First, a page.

The Washington Post

Kofta and Tahini Bake

Kofta and Tahini Bake 6.000

Tom McCorkle for The Washington Post; food styling by Lisa Cherkasky for The Washington Post

Feb 4, 2019

Serve with vermicelli rice or plain long-grain rice.

To read the accompanying story, see: A new Palestinian cookbook’s challenge: Shedding light on a cuisine without a country.

Make Ahead: You'll make more Nine Spice Mix than is needed in this recipe; it can be stored in an airtight container for up to 6 months, and can be used on breads, in dips, pilaf dishes and eggs. The sauce for the leftover kofta and tahini bake will thicken in the refrigerator; stir before reheating gently on the stove top or in the oven.

6 - 8

When you scale a recipe, keep in mind that cooking times and temperatures, pan sizes and seasonings may be affected, so adjust accordingly. Also, amounts listed in the directions will not reflect the changes made to ingredient amounts.

Tested size: 6-8 servings

  • For the kofta and potatoes
  • 1 3/4 pounds ground meat (beef, lamb or veal, or a combination)
  • 3 1/2 ounces pita bread (from two 6-inch pitas) OR white bread with crust removed, roughly torn
  • 1 medium tomato, cut into quarters
  • 1 small onion, coarsely chopped
  • 2 cloves garlic
  • 1 small green chile pepper (optional)
  • 2 tablespoons chopped cilantro
  • 2 tablespoons chopped flat-leaf parsley
  • 1 tablespoon extra-virgin olive oil
  • 1 tablespoon salt, plus more as needed
  • 1 tablespoon Nine Spice Mix (see NOTES)
  • 2 1/4 pounds russet potatoes, scrubbed well and cut into thick wedges
  • 1 tablespoon pine nuts, toasted (see NOTES), for serving
  • 1 tablespoon chopped flat-leaf parsley, for serving
  • Crushed red pepper flakes, for serving
  • For the sauce
  • 1 cup tahini, stirred well
  • 1/2 cup plain, full-fat yogurt
  • 2 cups water, or more as needed
  • 4 to 5 tablespoons fresh lemon juice, or more as needed
  • 1 teaspoon salt, or more as needed


For the kofta and potatoes: Preheat the oven to 425 degrees. Line a large roasting pan with aluminum foil (for easy cleanup). Place about one-quarter of the meat in a large mixing bowl. In a separate bowl, soak the bread in enough water to cover it.

Combine the tomato, onion, garlic, chile pepper, if using, the cilantro, parsley, oil, salt and 1 tablespoon of the Nine Spice Mix in a food processor; pulse to form a loose paste.

Drain the bread, using your hands to squeeze out any excess moisture, then add the bread to the food processor and pulse until evenly distributed. Alternatively, you can finely chop or grate everything by hand and mix together with the bread, mashing with a spoon as you mix.

Pour the mixture over the portion of meat in the bowl; use your hands to mix until thoroughly incorporated. Add the remaining meat; mix very gently with your hands just until evenly distributed, being careful not to over-mix. Shape the meat mixture into about 15 elongated meatballs (4-inch kebabs, like short sausages).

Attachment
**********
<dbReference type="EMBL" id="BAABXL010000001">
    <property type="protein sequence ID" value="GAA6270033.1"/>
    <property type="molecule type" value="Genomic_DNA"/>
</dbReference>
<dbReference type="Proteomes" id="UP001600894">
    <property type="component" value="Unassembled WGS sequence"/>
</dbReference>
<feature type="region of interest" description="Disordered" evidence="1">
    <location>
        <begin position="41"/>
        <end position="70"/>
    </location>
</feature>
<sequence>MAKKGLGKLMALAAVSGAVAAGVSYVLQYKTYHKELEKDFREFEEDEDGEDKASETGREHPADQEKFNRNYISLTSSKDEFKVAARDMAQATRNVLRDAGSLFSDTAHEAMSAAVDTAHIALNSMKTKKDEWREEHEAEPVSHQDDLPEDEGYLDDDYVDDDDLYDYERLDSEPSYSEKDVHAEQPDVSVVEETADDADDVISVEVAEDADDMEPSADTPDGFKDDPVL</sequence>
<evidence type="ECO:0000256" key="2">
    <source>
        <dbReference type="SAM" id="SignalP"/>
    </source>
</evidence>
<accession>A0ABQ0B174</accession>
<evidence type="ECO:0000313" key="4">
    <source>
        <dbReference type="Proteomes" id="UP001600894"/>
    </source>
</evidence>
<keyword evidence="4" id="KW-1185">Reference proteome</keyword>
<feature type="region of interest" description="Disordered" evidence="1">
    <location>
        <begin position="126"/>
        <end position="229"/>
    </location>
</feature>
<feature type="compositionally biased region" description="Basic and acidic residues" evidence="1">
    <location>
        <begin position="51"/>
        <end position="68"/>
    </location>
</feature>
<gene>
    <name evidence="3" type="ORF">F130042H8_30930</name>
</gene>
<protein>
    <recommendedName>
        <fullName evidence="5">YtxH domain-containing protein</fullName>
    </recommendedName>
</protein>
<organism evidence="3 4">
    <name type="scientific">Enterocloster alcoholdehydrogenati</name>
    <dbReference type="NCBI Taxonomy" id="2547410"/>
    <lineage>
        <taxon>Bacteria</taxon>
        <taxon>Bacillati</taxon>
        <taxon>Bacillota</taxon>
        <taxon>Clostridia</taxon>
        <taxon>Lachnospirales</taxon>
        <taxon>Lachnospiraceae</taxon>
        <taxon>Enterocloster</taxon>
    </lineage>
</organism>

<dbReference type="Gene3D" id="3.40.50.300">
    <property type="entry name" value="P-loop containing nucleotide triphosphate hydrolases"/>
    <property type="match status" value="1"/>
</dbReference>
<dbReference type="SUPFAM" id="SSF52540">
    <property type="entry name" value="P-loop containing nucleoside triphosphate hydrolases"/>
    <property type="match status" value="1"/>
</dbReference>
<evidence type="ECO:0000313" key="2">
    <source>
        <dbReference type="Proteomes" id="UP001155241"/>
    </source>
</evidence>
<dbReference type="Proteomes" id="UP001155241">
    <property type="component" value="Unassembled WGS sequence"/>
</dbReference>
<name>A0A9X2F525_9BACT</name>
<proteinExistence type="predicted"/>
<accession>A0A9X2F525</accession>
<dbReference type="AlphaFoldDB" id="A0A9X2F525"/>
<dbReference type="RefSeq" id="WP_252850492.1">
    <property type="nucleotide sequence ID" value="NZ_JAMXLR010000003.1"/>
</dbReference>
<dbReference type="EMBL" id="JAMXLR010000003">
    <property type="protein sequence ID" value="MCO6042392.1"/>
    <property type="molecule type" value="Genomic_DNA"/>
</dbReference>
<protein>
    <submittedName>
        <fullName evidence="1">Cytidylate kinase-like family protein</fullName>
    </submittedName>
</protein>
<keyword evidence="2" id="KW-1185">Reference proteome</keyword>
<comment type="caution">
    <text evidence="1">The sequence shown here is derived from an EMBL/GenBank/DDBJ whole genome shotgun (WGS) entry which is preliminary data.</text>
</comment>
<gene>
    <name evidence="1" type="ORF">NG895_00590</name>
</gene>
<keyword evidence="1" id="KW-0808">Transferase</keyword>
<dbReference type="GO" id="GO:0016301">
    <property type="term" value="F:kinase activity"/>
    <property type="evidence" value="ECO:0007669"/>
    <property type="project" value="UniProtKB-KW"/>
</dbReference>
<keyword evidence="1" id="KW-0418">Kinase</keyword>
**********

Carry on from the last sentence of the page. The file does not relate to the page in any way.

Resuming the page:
Arrange those kofta meatballs and the potato wedges, flesh sides up, in the large roasting pan. Season the potatoes lightly with salt. Roast (top rack) for 15 to 20 minutes, or until they have started to brown. (The potatoes will not be cooked through.)

Meanwhile, make the sauce: Whisk together the tahini, yogurt, water, lemon juice and salt in a medium bowl; the sauce will be thin. Taste, and add more lemon juice and/or salt, as needed.

Remove the pan from the oven; use tongs to transfer the kofta meatballs and potatoes to a baking dish that's just large enough to hold them snugly, along with any pan juices. Try to arrange the pieces so that meat and potatoes alternate, and sit at different angles. Pour the sauce evenly over the pieces; if they are not mostly covered, pour in more water, as needed. Roast (middle rack) for 20 to 25 minutes, until the exposed meat and potatoes are browned on top.

Let sit for 10 to 15 minutes before serving (the sauce will thicken), then, scatter with the toasted pine nuts, parsley and a light sprinkling of crushed red pepper flakes.

NOTES: Toast the pine nuts in a small, dry skillet over medium-low heat for several minutes, shaking the pan to avoid scorching, until fragrant and lightly browned. Cool before using.

To make the Nine Spice Mix, combine 6 tablespoons dried allspice berries, six 3-inch cinnamon sticks, 3 tablespoons coriander seed, 1 tablespoon whole black peppercorns, 1 teaspoon cardamom seeds (from a few pods), 1/2 teaspoon cumin seed, 10 whole cloves, 2 shards of mace and 1/2 of a crushed nutmeg in a large skillet over medium-low heat. Toast the mixture for about 10 minutes, stirring occasionally to make sure it does not scorch. Cool completely, then grind in a designated spice grinder or use a mortar and pestle. The yield is about 12 tablespoons; store leftovers from this recipe in an airtight container at room temperature for up to 6 months.

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Recipe Source

CORRECTION: A previously published version of this recipe mistakenly referred to Nice Spice Mix. It is the Nine Spice Mix. Adapted from “The Palestinian Table,” by Reem Kassis (Phaidon, 2017).

Tested by Jessica Weissman and Bonnie S. Benwick.

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Nutritional Facts

Calories per serving (based on 8): 520

% Daily Values*

Total Fat: 27g 42%

Saturated Fat: 7g 35%

Cholesterol: 65mg 22%

Sodium: 1350mg 56%

Total Carbohydrates: 41g 14%

Dietary Fiber: 5g 20%

Sugar: 2g

Protein: 30g

*Percent Daily Value based on a 2,000 calorie diet. Your daily values may be higher or lower depending on your calorie needs.

Total Fat: Less than 65g

Saturated Fat: Less than 20g

Cholesterol: Less than 300mg

Sodium: Less than 2,400mg

Total Carbohydrates: 300g

Dietary Fiber: 25g

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